CodeNext was all but bulldozed into rubble Wednesday after Austin Mayor Steve Adler abruptly called for a halt to the comprehensive rewrite of the city’s land development code.
The over-budget project has endured numerous delays, but it was the divisive rhetoric surrounding CodeNext that appears to have doomed it. Since the first draft of the revised land-use rules was released in early 2017, CodeNext has laid bare the ideological differences between pro-density urbanists and neighborhood preservationists, who have sniped at one another for months in public meetings and through social media.
“The need to revise this land development code is greater than ever before,” Adler wrote Wednesday in a 1,500-word post to the City Council’s online message board. “Yet, it is becoming increasingly apparent that the CodeNext process, so divisive and poisoned, will not get us to a better place.”
CodeNext also spotlighted divisions among council members, who are nearly in lockstep when it comes to championing progressive and liberal ideals but were essentially riven into two camps when it comes to CodeNext.
In Adler’s post, he noted that CodeNext did not have “sufficient consensus” from the council, even though previous votes related to the project showed it was likely to eventually pass by a 7-4 ratio.
The mayor’s public change of heart on CodeNext caught several council members by surprise.
“This is a surprising but welcome change of heart,” Council Member Alison Alter, who represents Northwest Austin, told the American-Statesman.
The four members of the council’s pro-density wing — Greg Casar, Jimmy Flannigan, Delia Garza and Sabino “Pio” Renteria — appeared to have had some advance notice about Adler’s stunning post. Within two hours of Adler’s post popping up at 12:47 p.m., the four council members had posted a proposed resolution to halt CodeNext that included a time stamp of 10:35 a.m.
“I didn’t even know a resolution was out there,” said Council Member Leslie Pool, who called for a halt to CodeNext in October.
Flannigan announced the resolution online as well.
“Our last few council meetings were focused on the process moving forward,” Flannigan wrote on the council’s message board. “Due to the various disruptions, the council hit many impasses. However, we reject the giving in to cynicism. We have worked too hard and too long to leave our neighbors and constituents with a broken code. But we no longer see a path forward contained within the CodeNext process.”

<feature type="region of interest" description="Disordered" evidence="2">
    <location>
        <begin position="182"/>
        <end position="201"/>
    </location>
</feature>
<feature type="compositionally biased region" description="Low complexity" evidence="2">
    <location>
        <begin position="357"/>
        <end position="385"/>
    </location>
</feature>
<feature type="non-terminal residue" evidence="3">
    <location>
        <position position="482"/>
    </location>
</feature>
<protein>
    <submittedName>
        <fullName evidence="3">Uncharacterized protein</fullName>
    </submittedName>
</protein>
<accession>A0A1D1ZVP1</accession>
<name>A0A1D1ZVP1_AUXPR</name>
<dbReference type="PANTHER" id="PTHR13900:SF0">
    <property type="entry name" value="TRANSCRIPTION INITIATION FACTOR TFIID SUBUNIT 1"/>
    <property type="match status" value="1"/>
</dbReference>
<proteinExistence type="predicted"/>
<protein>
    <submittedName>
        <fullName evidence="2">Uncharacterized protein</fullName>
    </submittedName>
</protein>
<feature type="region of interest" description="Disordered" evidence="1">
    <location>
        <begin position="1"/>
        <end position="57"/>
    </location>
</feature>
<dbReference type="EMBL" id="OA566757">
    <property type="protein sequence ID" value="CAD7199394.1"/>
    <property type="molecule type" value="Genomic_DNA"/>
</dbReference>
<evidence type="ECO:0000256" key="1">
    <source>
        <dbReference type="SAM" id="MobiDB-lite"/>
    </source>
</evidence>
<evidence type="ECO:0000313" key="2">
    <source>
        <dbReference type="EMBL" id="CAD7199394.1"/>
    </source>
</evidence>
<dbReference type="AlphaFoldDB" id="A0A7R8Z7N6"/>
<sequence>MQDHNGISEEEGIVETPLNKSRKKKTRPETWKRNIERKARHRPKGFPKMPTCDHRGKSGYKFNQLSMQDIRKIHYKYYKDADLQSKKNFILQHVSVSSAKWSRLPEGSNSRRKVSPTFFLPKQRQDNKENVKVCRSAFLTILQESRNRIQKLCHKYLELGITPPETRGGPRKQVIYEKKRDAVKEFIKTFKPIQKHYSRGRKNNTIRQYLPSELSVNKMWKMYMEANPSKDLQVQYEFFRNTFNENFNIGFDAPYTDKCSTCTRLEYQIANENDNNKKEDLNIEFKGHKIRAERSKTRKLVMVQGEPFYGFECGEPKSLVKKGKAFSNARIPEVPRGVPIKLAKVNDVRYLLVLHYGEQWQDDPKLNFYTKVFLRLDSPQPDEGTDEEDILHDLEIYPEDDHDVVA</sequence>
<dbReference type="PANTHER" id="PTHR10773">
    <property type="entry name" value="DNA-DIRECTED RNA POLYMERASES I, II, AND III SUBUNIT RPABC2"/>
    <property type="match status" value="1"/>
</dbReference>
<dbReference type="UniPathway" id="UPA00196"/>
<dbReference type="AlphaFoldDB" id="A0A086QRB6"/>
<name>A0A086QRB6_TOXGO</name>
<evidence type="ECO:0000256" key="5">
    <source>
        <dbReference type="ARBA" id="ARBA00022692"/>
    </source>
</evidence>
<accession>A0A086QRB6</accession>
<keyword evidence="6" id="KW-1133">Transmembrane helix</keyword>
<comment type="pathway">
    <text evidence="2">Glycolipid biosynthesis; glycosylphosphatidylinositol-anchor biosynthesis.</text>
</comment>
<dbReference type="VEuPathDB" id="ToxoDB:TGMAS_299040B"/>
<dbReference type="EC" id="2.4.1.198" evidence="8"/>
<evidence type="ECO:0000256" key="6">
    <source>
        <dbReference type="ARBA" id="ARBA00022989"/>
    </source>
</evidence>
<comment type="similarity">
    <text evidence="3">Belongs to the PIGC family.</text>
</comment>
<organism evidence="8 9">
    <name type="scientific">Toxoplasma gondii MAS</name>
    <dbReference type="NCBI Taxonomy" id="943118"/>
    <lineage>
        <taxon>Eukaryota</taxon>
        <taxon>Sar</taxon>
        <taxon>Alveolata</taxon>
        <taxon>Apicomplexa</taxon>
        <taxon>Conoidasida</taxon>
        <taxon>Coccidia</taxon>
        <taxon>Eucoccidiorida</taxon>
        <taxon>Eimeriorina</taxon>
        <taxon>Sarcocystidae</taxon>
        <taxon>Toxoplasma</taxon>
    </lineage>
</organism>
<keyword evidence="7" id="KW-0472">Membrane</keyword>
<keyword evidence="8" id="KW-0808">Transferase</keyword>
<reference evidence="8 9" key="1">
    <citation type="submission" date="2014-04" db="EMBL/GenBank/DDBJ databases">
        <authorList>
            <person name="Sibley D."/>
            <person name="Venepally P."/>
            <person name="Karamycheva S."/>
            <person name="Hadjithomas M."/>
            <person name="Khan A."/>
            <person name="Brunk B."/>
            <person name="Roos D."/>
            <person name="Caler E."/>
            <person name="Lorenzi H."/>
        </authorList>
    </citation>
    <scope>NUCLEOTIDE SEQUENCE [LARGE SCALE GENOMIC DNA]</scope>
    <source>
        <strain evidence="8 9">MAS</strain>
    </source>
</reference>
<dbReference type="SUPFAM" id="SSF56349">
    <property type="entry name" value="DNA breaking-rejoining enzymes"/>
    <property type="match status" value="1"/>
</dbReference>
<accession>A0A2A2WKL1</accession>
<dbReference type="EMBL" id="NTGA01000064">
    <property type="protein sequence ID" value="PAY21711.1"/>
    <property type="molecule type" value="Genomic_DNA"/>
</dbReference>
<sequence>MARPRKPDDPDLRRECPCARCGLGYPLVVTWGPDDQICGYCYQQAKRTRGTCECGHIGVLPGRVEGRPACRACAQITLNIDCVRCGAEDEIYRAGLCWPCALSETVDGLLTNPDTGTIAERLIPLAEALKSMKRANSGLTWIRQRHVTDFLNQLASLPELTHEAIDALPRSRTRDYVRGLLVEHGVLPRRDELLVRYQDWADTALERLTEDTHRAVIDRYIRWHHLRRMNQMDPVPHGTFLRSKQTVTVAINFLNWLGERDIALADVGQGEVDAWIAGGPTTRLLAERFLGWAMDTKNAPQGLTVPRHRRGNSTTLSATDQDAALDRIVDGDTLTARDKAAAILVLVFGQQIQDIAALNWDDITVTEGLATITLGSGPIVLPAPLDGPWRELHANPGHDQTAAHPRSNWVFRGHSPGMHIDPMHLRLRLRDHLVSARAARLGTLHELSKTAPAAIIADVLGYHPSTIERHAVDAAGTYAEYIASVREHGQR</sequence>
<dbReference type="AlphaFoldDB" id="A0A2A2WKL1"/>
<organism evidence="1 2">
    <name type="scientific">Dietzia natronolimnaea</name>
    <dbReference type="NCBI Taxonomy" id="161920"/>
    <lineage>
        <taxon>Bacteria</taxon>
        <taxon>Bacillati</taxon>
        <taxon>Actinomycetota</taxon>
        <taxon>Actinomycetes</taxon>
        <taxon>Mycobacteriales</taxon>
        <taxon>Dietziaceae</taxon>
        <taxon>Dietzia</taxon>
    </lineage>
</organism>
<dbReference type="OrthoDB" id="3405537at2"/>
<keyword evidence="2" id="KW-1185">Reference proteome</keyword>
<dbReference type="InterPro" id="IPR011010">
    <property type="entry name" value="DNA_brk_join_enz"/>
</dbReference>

That resolution will come before the City Council on Aug. 9, a date that appears likely to be carved into CodeNext’s tombstone.
Flannigan’s resolution calls for recently hired City Manager Spencer Cronk to lead the next round of rezoning efforts. It is unclear what form those might take, and a city spokeswoman said Wednesday the city will continue to work on CodeNext until ordered to stop.
“If the city is just going to start over with the same thing, that is going to be a really big mistake,” said Fred Lewis, who as head of Community Not Commodity pushed a petition and then led a successful legal challenge to put CodeNext and future zoning changes to a vote of Austin residents. “We don’t need CodeNext by another name.”
All told, the city has spent more than $8 million paying California-based consultant Opticos and subcontractors to help develop three drafts of proposed land-use rules and resulting zoning maps. City staffers also spent countless hours huddled at One Texas Center, where the Planning and Zoning Department parsed the proposed code and debated various amendments to it.
Numerous advocacy groups and city commissions also spent great amounts of time reviewing the dense drafts, including a final version that totaled nearly 1,600 pages.
“They have my deep appreciation,” Pool said. “It was hard work and against considerable headwinds, and we should not fault them for their efforts.”
CodeNext’s original intent was to revise Austin’s now 34-year-old land development code and implement recommendations tied to the city’s 2012 comprehensive master plan, Imagine Austin, which called for hubs of density connected by mass transit, among many other changes.
The first CodeNext draft, released in 2017, drew the ire of neighborhood groups in the central city when residents of such established neighborhoods as Bouldin Creek and Travis Heights saw their neighborhoods draped with so-called transect zones, designed to increase housing density near major streets.
Efforts to halt CodeNext continued to grow even as neighborhood preservationists won concessions in succeeding drafts.
CodeNext opponents ultimately gathered 31,000 signatures to force a vote on a petition ordinance regarding the project. The City Council attempted to avoid an election by refusing to put the petition ordinance on the November general election ballot, but CodeNext opponents filed suit and in mid-July, Travis County state District Judge Orlinda Naranjo overturned the council’s decision.
Counting out CodeNext?
On Wednesday, Austin Mayor Steve Adler and a group of City Council members suggested it might be time to abandon CodeNext. Here’s a brief recap of the controversial project:
2012: When Austin leaders decided a land-use code rewrite would be central to the Imagine Austin plan. That rewrite became CodeNext.
$8 million: City’s cost to employ consultant Opticos Design Inc. Original contract was for $2 million and was amended five times.
18 months: Projected time needed to rewrite the city’s then-30-year-old zoning code after an October 2014 council vote set the overhaul’s scope.
1,574: Pages making up CodeNext 3.0, the final draft, released Feb. 12. This draft was more than 200 pages longer than the city’s existing land-use code.